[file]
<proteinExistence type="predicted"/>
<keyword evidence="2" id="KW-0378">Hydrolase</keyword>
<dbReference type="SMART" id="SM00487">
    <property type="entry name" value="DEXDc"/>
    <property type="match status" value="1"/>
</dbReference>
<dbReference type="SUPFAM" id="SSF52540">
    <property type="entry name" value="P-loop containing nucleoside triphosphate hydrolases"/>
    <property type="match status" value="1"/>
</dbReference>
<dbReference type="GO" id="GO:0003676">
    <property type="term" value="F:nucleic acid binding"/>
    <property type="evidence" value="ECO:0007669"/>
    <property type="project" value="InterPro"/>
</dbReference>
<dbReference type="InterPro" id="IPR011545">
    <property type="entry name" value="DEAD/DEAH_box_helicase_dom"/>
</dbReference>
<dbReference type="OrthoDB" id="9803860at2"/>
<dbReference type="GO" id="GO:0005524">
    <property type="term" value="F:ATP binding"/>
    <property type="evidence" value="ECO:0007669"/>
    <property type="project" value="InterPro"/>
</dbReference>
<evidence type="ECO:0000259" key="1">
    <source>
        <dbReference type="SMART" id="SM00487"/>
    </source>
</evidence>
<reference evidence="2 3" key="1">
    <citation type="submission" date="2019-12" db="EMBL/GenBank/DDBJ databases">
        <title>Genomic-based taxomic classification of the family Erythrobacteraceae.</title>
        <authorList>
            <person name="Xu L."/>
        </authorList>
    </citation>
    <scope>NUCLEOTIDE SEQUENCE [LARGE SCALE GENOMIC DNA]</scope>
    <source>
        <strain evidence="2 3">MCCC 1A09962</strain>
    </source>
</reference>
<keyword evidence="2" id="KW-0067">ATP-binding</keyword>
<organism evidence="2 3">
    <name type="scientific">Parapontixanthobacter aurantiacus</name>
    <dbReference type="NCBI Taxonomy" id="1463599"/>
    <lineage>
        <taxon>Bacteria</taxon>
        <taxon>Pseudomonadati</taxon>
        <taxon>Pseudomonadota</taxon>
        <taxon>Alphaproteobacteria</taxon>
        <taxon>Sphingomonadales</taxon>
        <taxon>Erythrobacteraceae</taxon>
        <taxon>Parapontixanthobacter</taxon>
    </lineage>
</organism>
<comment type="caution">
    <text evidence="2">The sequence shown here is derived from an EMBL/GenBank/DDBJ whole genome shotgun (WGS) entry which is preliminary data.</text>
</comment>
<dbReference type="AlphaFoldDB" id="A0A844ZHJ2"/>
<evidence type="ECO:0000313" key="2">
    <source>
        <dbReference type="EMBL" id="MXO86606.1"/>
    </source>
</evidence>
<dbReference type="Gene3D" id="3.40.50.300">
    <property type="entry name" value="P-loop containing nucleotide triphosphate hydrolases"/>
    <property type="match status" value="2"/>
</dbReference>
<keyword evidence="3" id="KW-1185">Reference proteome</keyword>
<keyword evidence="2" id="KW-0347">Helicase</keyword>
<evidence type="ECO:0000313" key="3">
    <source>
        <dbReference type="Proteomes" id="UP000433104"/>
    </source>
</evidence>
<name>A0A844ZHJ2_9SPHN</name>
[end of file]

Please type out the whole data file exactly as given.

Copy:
<proteinExistence type="predicted"/>
<keyword evidence="2" id="KW-0378">Hydrolase</keyword>
<dbReference type="SMART" id="SM00487">
    <property type="entry name" value="DEXDc"/>
    <property type="match status" value="1"/>
</dbReference>
<dbReference type="SUPFAM" id="SSF52540">
    <property type="entry name" value="P-loop containing nucleoside triphosphate hydrolases"/>
    <property type="match status" value="1"/>
</dbReference>
<dbReference type="GO" id="GO:0003676">
    <property type="term" value="F:nucleic acid binding"/>
    <property type="evidence" value="ECO:0007669"/>
    <property type="project" value="InterPro"/>
</dbReference>
<dbReference type="InterPro" id="IPR011545">
    <property type="entry name" value="DEAD/DEAH_box_helicase_dom"/>
</dbReference>
<dbReference type="OrthoDB" id="9803860at2"/>
<dbReference type="GO" id="GO:0005524">
    <property type="term" value="F:ATP binding"/>
    <property type="evidence" value="ECO:0007669"/>
    <property type="project" value="InterPro"/>
</dbReference>
<evidence type="ECO:0000259" key="1">
    <source>
        <dbReference type="SMART" id="SM00487"/>
    </source>
</evidence>
<reference evidence="2 3" key="1">
    <citation type="submission" date="2019-12" db="EMBL/GenBank/DDBJ databases">
        <title>Genomic-based taxomic classification of the family Erythrobacteraceae.</title>
        <authorList>
            <person name="Xu L."/>
        </authorList>
    </citation>
    <scope>NUCLEOTIDE SEQUENCE [LARGE SCALE GENOMIC DNA]</scope>
    <source>
        <strain evidence="2 3">MCCC 1A09962</strain>
    </source>
</reference>
<keyword evidence="2" id="KW-0067">ATP-binding</keyword>
<organism evidence="2 3">
    <name type="scientific">Parapontixanthobacter aurantiacus</name>
    <dbReference type="NCBI Taxonomy" id="1463599"/>
    <lineage>
        <taxon>Bacteria</taxon>
        <taxon>Pseudomonadati</taxon>
        <taxon>Pseudomonadota</taxon>
        <taxon>Alphaproteobacteria</taxon>
        <taxon>Sphingomonadales</taxon>
        <taxon>Erythrobacteraceae</taxon>
        <taxon>Parapontixanthobacter</taxon>
    </lineage>
</organism>
<comment type="caution">
    <text evidence="2">The sequence shown here is derived from an EMBL/GenBank/DDBJ whole genome shotgun (WGS) entry which is preliminary data.</text>
</comment>
<dbReference type="AlphaFoldDB" id="A0A844ZHJ2"/>
<evidence type="ECO:0000313" key="2">
    <source>
        <dbReference type="EMBL" id="MXO86606.1"/>
    </source>
</evidence>
<dbReference type="Gene3D" id="3.40.50.300">
    <property type="entry name" value="P-loop containing nucleotide triphosphate hydrolases"/>
    <property type="match status" value="2"/>
</dbReference>
<keyword evidence="3" id="KW-1185">Reference proteome</keyword>
<keyword evidence="2" id="KW-0347">Helicase</keyword>
<evidence type="ECO:0000313" key="3">
    <source>
        <dbReference type="Proteomes" id="UP000433104"/>
    </source>
</evidence>
<name>A0A844ZHJ2_9SPHN</name>